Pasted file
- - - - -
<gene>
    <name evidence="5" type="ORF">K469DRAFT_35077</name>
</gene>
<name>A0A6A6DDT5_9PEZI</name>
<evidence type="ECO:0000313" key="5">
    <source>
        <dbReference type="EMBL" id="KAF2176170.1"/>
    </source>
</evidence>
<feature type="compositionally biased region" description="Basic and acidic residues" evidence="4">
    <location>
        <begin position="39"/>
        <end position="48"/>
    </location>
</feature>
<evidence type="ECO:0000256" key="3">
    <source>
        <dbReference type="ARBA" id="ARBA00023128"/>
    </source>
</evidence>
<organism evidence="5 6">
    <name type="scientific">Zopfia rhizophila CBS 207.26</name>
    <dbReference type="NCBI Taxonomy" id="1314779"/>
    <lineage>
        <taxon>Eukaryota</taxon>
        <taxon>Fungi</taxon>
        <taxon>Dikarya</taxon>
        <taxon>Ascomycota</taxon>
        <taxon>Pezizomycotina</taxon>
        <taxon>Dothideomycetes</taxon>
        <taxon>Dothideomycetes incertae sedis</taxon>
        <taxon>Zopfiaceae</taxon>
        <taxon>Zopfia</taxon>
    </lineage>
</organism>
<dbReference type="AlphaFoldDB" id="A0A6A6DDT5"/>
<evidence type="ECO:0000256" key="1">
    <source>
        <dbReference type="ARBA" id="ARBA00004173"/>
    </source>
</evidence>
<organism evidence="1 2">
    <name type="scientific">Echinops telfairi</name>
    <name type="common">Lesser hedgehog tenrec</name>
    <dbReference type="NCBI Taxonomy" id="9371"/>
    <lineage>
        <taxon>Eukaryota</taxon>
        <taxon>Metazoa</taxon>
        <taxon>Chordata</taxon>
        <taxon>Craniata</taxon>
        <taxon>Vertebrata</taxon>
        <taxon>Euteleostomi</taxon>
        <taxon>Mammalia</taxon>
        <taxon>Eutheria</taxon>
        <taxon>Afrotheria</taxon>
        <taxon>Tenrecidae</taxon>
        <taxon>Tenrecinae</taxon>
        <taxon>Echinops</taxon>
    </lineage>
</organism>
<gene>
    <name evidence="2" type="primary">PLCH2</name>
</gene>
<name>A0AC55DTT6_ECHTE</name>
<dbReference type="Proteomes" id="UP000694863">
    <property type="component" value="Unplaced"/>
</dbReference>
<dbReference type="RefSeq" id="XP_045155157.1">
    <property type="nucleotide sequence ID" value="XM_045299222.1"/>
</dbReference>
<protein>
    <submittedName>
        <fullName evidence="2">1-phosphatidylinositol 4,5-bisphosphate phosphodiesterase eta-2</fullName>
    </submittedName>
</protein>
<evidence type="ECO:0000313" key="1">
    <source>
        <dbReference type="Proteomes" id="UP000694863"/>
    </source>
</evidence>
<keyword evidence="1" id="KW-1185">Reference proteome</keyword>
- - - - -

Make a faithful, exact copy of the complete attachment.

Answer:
<gene>
    <name evidence="5" type="ORF">K469DRAFT_35077</name>
</gene>
<name>A0A6A6DDT5_9PEZI</name>
<evidence type="ECO:0000313" key="5">
    <source>
        <dbReference type="EMBL" id="KAF2176170.1"/>
    </source>
</evidence>
<feature type="compositionally biased region" description="Basic and acidic residues" evidence="4">
    <location>
        <begin position="39"/>
        <end position="48"/>
    </location>
</feature>
<evidence type="ECO:0000256" key="3">
    <source>
        <dbReference type="ARBA" id="ARBA00023128"/>
    </source>
</evidence>
<organism evidence="5 6">
    <name type="scientific">Zopfia rhizophila CBS 207.26</name>
    <dbReference type="NCBI Taxonomy" id="1314779"/>
    <lineage>
        <taxon>Eukaryota</taxon>
        <taxon>Fungi</taxon>
        <taxon>Dikarya</taxon>
        <taxon>Ascomycota</taxon>
        <taxon>Pezizomycotina</taxon>
        <taxon>Dothideomycetes</taxon>
        <taxon>Dothideomycetes incertae sedis</taxon>
        <taxon>Zopfiaceae</taxon>
        <taxon>Zopfia</taxon>
    </lineage>
</organism>
<dbReference type="AlphaFoldDB" id="A0A6A6DDT5"/>
<evidence type="ECO:0000256" key="1">
    <source>
        <dbReference type="ARBA" id="ARBA00004173"/>
    </source>
</evidence>
<organism evidence="1 2">
    <name type="scientific">Echinops telfairi</name>
    <name type="common">Lesser hedgehog tenrec</name>
    <dbReference type="NCBI Taxonomy" id="9371"/>
    <lineage>
        <taxon>Eukaryota</taxon>
        <taxon>Metazoa</taxon>
        <taxon>Chordata</taxon>
        <taxon>Craniata</taxon>
        <taxon>Vertebrata</taxon>
        <taxon>Euteleostomi</taxon>
        <taxon>Mammalia</taxon>
        <taxon>Eutheria</taxon>
        <taxon>Afrotheria</taxon>
        <taxon>Tenrecidae</taxon>
        <taxon>Tenrecinae</taxon>
        <taxon>Echinops</taxon>
    </lineage>
</organism>
<gene>
    <name evidence="2" type="primary">PLCH2</name>
</gene>
<name>A0AC55DTT6_ECHTE</name>
<dbReference type="Proteomes" id="UP000694863">
    <property type="component" value="Unplaced"/>
</dbReference>
<dbReference type="RefSeq" id="XP_045155157.1">
    <property type="nucleotide sequence ID" value="XM_045299222.1"/>
</dbReference>
<protein>
    <submittedName>
        <fullName evidence="2">1-phosphatidylinositol 4,5-bisphosphate phosphodiesterase eta-2</fullName>
    </submittedName>
</protein>
<evidence type="ECO:0000313" key="1">
    <source>
        <dbReference type="Proteomes" id="UP000694863"/>
    </source>
</evidence>
<keyword evidence="1" id="KW-1185">Reference proteome</keyword>